Once we have rules, we can run them through a rule system, like so:

``````func evaluate(state: [String: Any], rules: [GKRule]) -> GKRuleSystem {
let rs = GKRuleSystem()
rs.evaluate()

return rs
}
``````

Then, we can look up the facts in the returned rule system (`rs`). In the previous article, only one fact would be asserted with 1.0 because the outcomes were mutually exclusive. The two possible facts were whether we won or lost the game, and only one could be true at a time.

For very simple games in which everything happens with certainty, Boolean-based conditionals make a lot of sense. However, as we saw in the Boolean graphs, if we used this to drive the behavior of in-game characters that are meant to seem more natural and less deterministic, then we’d want a way to transition from one behavior to another.

#### Transitioning to Fuzzy Values

We used 0.0 to represent `FALSE` and 1.0 to represent `TRUE`, but we can pass any number from 0.0 to 1.0 as a fact’s grade, and doing so says that the fact’s trueness isn’t certain or has a probability. Values closer to 0.0 are more false, and those closer to 1.0 are more true.

Furthermore, every fact can be asserted with some kind of certainty, not just one we know is true. Doing so means we don’t need predicates any more (since we always want to fire all rules). So, we can simplify rule creation with this function:

``````public func fuzzyRule(action: @escaping (GKRuleSystem, GameState) -> ()) -> GKRule {
return GKRule(blockPredicate: { _ in true }, action: { (rs) in
return action(rs, GameState(state: rs.state))
})
}
``````

Using fuzzy rules, rather than rules that assert true and false facts, is especially useful for modeling non-player characters in games, so that their behavior seems to emerge from complex stimuli.

### Robots Made With Fuzzy Logic

As an example, let’s make a game that has two robots that are randomly spawned on a board. The code from this article is available in an Xcode playground on GitHub.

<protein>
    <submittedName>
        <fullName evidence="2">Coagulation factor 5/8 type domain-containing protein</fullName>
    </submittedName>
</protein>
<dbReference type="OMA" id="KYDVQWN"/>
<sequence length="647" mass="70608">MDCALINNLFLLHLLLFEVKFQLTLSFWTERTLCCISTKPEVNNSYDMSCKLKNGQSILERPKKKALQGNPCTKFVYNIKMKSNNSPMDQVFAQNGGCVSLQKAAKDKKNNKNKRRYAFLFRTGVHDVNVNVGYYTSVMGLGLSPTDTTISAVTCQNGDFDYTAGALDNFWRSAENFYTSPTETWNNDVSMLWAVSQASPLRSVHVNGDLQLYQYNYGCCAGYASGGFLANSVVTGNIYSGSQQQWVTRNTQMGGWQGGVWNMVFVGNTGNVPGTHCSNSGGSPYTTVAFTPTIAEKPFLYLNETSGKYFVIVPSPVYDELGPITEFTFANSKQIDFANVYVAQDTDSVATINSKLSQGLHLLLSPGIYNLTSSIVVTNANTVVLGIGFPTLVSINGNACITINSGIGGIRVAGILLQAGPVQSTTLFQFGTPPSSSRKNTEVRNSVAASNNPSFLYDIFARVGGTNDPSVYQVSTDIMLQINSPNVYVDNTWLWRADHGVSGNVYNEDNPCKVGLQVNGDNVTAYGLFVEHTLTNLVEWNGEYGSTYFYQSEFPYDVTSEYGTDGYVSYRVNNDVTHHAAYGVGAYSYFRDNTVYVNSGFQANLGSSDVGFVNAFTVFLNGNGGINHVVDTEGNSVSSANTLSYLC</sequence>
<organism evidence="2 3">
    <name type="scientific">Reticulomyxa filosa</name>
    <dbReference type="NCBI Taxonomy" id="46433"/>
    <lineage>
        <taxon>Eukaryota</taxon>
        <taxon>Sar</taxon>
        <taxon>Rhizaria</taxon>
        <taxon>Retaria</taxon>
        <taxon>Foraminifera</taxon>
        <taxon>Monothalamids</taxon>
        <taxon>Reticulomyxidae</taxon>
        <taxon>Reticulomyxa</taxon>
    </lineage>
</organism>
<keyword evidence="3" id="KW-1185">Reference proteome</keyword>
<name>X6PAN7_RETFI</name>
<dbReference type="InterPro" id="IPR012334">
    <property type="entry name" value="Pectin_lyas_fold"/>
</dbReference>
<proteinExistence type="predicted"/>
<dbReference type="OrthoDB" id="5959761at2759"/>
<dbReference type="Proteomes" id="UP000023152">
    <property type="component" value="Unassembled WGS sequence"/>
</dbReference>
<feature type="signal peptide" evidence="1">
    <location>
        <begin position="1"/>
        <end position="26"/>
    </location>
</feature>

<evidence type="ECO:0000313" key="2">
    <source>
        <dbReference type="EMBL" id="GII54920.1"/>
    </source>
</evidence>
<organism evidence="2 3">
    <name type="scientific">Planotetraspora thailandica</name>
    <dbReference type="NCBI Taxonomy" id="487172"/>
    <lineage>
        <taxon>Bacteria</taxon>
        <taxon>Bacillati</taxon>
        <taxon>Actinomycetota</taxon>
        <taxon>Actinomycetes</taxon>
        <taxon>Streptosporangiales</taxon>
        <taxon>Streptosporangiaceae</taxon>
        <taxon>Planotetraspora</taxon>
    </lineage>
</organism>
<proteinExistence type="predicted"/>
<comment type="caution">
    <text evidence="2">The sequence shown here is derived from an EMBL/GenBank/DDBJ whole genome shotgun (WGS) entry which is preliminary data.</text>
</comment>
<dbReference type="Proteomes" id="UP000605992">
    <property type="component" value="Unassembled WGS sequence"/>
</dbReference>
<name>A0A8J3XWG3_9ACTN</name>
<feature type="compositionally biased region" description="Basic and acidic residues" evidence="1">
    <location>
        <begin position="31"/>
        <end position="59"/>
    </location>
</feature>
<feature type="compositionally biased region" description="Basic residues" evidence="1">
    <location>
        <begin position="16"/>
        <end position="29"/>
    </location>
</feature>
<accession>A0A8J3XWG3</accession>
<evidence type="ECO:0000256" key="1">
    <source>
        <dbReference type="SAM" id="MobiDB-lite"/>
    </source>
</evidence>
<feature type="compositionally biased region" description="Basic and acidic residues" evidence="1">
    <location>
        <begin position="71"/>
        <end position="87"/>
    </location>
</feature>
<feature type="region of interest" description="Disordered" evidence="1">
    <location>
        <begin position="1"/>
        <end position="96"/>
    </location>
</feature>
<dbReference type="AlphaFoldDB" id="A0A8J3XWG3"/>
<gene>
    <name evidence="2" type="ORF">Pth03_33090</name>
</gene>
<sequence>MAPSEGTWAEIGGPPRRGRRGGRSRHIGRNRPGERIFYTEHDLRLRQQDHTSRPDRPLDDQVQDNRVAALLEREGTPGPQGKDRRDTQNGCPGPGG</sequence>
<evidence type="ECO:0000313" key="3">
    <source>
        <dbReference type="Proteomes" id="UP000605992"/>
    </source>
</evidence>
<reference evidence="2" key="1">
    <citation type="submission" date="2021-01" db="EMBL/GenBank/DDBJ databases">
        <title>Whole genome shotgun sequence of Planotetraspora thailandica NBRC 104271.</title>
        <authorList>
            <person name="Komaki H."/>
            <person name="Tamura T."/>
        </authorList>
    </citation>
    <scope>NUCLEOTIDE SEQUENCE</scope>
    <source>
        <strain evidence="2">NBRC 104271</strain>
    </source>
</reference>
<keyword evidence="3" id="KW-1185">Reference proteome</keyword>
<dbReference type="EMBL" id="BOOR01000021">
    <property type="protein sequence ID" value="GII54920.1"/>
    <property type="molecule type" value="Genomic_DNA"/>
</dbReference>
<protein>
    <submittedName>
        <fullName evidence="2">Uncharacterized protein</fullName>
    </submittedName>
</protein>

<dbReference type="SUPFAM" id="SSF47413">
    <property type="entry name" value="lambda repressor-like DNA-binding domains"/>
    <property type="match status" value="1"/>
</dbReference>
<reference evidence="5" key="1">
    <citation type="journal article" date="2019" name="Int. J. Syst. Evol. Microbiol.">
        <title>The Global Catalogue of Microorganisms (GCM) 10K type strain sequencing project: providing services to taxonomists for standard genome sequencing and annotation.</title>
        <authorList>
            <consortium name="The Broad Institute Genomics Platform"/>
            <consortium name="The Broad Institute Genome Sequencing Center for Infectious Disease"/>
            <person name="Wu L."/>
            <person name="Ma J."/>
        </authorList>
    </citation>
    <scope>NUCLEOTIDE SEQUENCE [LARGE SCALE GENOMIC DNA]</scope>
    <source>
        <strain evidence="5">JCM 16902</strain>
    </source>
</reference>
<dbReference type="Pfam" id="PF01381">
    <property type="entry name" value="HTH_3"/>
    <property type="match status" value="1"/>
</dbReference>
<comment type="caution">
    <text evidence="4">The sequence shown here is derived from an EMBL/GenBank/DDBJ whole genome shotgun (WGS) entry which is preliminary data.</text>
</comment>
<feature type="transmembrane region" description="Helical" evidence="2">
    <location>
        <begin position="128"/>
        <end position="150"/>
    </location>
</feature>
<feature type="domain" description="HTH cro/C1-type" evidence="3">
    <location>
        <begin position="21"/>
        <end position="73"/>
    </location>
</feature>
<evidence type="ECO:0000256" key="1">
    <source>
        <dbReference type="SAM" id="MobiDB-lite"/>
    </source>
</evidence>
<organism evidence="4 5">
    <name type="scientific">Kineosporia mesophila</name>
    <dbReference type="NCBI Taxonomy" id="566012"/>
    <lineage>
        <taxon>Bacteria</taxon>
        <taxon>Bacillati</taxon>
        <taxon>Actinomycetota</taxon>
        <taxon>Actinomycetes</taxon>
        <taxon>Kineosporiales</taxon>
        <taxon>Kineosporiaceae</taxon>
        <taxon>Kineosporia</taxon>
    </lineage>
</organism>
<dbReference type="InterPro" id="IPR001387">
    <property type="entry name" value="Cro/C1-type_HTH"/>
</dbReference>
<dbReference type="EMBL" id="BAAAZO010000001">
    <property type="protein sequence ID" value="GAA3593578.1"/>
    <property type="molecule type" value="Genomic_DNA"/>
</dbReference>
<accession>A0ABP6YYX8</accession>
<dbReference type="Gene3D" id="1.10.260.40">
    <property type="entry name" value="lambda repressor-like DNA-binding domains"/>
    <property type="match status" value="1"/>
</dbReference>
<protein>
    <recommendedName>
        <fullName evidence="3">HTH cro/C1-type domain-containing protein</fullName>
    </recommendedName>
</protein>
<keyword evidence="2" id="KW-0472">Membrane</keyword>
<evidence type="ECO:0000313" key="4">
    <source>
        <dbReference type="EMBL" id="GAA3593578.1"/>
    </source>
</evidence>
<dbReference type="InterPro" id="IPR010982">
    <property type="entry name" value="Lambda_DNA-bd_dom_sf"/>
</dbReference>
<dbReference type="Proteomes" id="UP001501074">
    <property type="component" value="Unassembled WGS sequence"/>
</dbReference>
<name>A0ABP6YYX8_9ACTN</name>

We are going to use the same `GKRule` and `GKRuleSystem` classes from iOS’ GameplayKit that we used for the conditional logic game from the previous article. But by using a more sophisticated state and by asserting multiple facts with a range of grades, we’ll be able to make a much more complex game.

Here’s what the game looks like when it starts.

Neither robot can see the other, but at each point they can:

• turn right,
• turn left,
• move forward,
• use a radar to get the position of the other robot,
• fire a laser.

In our game, we’ll represent this as an `enum`:

``````public enum RobotAction: NSString {
case turnRight
case turnLeft
case moveForward
case fireLaser

public static let allValues = [
turnRight,
turnLeft,
moveForward,
fireLaser]
}
``````

If they use their radar and it’s successful, then they will only know their opponent’s position at that point in time. Each use of the laser or radar depletes it, and it charges by one cell’s worth of range each tick of the clock. Here’s what it looks like if we make the robots roll a die and choose behaviors randomly.

If I let this go on for a while, eventually one of the robots will accidentally win. We can do better than that.

If there were no uncertainty, then an easy strategy would be to turn towards your opponent, march towards them and fire when they are in range.

Given a `GameState` struct that can tell us our position, direction and the last known position of the opponent, a simple attack strategy would look like this:

``````// Move towards enemy and fire when facing them
func attackAction(state: GameState) -> RobotAction? {
// Calculate the distance between us and the opponent ...
// if we move forward
let fwdDist = state.enemyDistance(from: state.forwardCell(from: state.myDir))
// if we turn left and then move forward
let leftFwdDist = state.enemyDistance(from: state.forwardCell(from: state.myDir.left()))
// if we turn right and then move forward
let rightFwdDist = state.enemyDistance(from: state.forwardCell(from: state.myDir.right()))